Because of the greed of Leah’s father and his manipulation and deceit, Leah was thrown into a living hell.

She was put into a situation where she married a man who not only did not love her, but found that her very own sister was her husband’s one true love.

The final verses of this passage are the most plaintive I know of, hardly read more…

The Shame Pandemic

“You shall not testify falsely against your neighbour.” Deuteronomy 5:20

I learned the 10 Commandments when I was very young. The image of Moses angrily demolishing the tablets when he discovered Israel had grievously sinned against the Lord – worshipping the golden calf while Moses lingered on the mountain – left a deep, restraining impression on me.

The commandments written by the very finger of God were daunting: Thou shalt not murder, steal, nor commit adultery. At the time, I didn’t understand how the command not to bear false witness against my neighbour could be put into the same category with these ‘weighty’ sins. Time and many life experiences have taught me just how shortsighted I was!

Several years ago, I was shocked by a revelation of just how chilling breaking the 9th Commandment can be. False rumours were being read more…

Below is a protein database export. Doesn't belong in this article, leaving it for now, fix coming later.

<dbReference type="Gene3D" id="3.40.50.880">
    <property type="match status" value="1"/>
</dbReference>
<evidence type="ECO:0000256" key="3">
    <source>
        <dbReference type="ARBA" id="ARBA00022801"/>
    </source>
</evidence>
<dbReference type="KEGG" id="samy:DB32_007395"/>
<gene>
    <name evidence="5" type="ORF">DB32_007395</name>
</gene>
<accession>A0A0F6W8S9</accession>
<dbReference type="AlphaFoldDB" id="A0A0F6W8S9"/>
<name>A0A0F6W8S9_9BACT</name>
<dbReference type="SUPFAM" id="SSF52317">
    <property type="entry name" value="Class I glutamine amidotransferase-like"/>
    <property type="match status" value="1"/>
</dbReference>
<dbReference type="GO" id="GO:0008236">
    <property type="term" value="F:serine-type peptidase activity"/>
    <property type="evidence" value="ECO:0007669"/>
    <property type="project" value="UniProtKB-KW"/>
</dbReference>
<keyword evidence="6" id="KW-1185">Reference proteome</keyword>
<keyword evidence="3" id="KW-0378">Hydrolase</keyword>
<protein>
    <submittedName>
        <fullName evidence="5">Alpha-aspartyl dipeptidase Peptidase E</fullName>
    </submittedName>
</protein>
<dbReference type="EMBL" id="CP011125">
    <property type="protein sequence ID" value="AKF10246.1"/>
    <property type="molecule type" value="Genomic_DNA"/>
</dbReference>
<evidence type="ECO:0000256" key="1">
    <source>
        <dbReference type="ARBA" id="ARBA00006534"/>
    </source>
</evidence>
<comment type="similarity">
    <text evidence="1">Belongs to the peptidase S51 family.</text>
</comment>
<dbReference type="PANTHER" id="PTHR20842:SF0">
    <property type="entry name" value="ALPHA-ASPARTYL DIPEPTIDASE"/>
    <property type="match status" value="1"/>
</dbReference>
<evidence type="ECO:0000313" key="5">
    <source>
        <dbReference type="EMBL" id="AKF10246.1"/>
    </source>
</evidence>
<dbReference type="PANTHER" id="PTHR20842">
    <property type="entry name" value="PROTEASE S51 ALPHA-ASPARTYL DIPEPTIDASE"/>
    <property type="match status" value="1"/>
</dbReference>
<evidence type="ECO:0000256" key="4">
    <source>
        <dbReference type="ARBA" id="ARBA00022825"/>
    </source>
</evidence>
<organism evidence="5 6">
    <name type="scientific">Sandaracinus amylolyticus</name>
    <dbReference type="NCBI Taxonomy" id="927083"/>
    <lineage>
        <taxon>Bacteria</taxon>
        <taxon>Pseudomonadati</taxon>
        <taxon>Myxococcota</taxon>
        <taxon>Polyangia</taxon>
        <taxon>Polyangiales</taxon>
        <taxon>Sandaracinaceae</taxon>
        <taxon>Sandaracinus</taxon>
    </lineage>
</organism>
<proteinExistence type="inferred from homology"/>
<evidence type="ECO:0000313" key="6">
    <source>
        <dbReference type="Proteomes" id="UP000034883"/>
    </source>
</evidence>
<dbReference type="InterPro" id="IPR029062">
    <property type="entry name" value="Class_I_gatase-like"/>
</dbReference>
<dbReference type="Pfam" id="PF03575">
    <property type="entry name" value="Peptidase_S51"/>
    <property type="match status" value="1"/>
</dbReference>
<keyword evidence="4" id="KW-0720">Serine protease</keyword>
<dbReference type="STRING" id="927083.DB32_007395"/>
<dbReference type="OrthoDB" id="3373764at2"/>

Managing Prophetic Expectations

Across cultures, continents, and chronology; in fiction and in history, ancient rulers and despots always appointed people with access to supernatural insight. Divination was the basic tool for direction in matters of State and for success in spiritual warfare.

After all, foreknowledge is power, so any and all divine help was sought after and welcomed. King Arthur had Merlin, Liu Bei had Zhuge Liang, Aragon had Gandalf, Pharaoh had Joseph, King Saul had Samuel, and King David had Nathan as their personal and court prophets.

But, for every celebrated and successful prophet, numerous others died brutal deaths if their prophetic words failed to please the king. If they were allowed to live, they spent their remaining years in ignominy and obscurity.

Nebuchadnezzar threatened to kill all the magicians, astrologers, and sorcerers, and burn their dwellings if they could not reveal read more…

The Strange Case of Obed-Edom

Obed-Edom is one of those people we don’t pay much attention to in the Bible. Maybe many of you reading this may wonder who he is. Obed-Edom appears for the first time in 2 Samuel 6:10, when David sought to bring the Ark of the Covenant back to Jerusalem. The first attempt wasn’t done properly, and resulted in the death of Uzza. David was terrified and left the Ark in the house of a man called Obed-Edom. This is the protagonist I want to examine.